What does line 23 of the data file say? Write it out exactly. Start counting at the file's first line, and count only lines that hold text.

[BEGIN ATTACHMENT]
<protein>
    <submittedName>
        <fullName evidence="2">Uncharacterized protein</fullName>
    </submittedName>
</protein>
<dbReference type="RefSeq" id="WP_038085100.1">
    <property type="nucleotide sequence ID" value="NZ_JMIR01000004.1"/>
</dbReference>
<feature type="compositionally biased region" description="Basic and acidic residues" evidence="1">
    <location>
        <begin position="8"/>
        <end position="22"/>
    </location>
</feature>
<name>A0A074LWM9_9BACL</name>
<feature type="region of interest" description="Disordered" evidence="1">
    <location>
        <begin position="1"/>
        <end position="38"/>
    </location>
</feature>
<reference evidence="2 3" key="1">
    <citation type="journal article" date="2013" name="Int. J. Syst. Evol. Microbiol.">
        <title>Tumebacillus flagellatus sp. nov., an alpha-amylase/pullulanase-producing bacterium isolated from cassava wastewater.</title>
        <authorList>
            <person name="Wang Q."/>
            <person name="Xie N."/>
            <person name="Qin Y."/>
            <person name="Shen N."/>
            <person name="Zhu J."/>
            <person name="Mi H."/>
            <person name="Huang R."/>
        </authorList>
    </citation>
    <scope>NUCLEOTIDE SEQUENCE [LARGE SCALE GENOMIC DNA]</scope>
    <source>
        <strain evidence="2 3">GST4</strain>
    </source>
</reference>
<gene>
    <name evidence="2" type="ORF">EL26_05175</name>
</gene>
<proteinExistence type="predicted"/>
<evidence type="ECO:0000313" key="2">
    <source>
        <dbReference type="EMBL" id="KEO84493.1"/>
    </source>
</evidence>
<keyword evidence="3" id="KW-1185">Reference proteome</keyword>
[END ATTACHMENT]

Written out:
    <citation type="journal article" date="2013" name="Int. J. Syst. Evol. Microbiol.">